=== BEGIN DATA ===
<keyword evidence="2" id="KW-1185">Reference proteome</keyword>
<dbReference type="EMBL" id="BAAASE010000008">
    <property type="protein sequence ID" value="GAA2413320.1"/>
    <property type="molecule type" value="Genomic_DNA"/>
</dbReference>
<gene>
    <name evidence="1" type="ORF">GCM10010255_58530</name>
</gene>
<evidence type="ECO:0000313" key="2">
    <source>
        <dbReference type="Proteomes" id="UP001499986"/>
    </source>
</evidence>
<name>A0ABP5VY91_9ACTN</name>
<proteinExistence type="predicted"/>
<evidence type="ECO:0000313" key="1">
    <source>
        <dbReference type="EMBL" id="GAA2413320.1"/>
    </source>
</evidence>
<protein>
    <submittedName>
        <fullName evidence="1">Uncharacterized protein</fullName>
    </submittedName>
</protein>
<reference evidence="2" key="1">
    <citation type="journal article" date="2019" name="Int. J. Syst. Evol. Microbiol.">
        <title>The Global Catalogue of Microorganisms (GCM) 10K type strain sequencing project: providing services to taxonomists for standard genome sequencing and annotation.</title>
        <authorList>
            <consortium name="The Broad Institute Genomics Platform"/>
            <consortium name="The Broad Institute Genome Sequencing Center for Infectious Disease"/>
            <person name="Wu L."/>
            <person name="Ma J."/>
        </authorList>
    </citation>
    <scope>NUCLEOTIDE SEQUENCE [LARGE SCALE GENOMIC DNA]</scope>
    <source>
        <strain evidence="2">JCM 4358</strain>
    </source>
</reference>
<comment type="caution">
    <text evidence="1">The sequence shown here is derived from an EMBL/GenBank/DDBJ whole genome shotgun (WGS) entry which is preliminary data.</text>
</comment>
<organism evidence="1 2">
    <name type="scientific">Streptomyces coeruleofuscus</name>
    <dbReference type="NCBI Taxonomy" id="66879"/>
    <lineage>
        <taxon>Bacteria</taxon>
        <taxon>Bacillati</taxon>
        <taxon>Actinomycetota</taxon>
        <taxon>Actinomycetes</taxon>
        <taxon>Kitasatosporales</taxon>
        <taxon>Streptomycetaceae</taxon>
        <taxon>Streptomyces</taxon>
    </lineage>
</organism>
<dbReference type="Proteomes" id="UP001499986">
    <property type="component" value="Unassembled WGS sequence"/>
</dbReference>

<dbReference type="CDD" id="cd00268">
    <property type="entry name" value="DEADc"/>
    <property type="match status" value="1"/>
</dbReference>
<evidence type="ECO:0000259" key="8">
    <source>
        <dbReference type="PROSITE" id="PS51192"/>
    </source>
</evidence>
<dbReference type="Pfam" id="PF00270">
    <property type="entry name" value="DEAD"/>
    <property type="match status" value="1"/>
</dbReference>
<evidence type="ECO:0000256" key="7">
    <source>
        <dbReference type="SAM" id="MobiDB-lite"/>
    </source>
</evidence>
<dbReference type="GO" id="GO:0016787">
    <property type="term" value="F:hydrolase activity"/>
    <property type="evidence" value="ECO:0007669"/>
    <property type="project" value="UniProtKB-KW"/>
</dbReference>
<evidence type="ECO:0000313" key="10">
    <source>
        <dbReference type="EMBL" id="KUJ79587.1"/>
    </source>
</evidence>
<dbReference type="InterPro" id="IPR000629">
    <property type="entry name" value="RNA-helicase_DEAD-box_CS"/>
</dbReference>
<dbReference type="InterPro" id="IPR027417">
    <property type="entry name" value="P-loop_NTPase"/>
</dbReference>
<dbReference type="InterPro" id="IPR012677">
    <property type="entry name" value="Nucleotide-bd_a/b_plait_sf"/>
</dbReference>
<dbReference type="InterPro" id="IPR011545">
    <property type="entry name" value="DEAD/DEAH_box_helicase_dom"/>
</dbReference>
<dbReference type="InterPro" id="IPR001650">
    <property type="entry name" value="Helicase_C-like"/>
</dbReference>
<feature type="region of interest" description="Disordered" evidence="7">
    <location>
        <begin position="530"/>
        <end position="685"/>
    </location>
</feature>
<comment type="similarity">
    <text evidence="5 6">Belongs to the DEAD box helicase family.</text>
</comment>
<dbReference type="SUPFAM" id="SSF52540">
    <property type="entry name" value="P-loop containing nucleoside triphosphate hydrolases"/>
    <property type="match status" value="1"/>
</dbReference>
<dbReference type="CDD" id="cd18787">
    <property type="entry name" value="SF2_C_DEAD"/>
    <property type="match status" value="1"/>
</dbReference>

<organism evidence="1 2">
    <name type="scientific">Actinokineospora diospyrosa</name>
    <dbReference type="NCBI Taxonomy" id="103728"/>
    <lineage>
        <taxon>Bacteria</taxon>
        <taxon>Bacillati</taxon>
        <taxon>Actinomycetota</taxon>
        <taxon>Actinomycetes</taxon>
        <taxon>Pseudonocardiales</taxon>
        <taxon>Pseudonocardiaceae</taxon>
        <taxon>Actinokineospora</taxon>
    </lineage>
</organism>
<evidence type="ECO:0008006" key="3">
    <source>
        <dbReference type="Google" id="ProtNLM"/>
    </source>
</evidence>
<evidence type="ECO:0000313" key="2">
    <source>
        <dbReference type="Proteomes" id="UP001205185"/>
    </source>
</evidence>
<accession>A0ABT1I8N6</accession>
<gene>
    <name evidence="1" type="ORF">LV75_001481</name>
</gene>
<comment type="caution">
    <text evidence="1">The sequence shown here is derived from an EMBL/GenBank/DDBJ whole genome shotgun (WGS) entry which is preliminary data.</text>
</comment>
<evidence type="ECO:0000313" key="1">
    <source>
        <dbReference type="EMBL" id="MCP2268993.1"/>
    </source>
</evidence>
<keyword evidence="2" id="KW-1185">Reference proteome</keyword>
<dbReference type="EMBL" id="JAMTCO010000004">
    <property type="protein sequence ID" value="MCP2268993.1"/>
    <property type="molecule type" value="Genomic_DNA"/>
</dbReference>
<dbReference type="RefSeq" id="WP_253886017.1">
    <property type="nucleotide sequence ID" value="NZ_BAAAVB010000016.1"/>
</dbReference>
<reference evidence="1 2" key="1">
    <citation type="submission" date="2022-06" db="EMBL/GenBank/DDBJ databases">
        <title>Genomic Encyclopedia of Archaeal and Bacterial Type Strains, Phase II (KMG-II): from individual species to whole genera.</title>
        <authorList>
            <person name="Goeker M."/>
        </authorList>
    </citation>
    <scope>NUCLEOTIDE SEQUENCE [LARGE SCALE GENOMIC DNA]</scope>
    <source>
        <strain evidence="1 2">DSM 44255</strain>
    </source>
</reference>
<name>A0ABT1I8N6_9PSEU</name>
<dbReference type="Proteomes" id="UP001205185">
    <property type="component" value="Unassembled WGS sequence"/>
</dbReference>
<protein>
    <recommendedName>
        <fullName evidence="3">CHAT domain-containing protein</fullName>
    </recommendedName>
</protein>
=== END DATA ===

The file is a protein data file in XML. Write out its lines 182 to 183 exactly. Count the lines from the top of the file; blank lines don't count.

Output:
    </recommendedName>
</protein>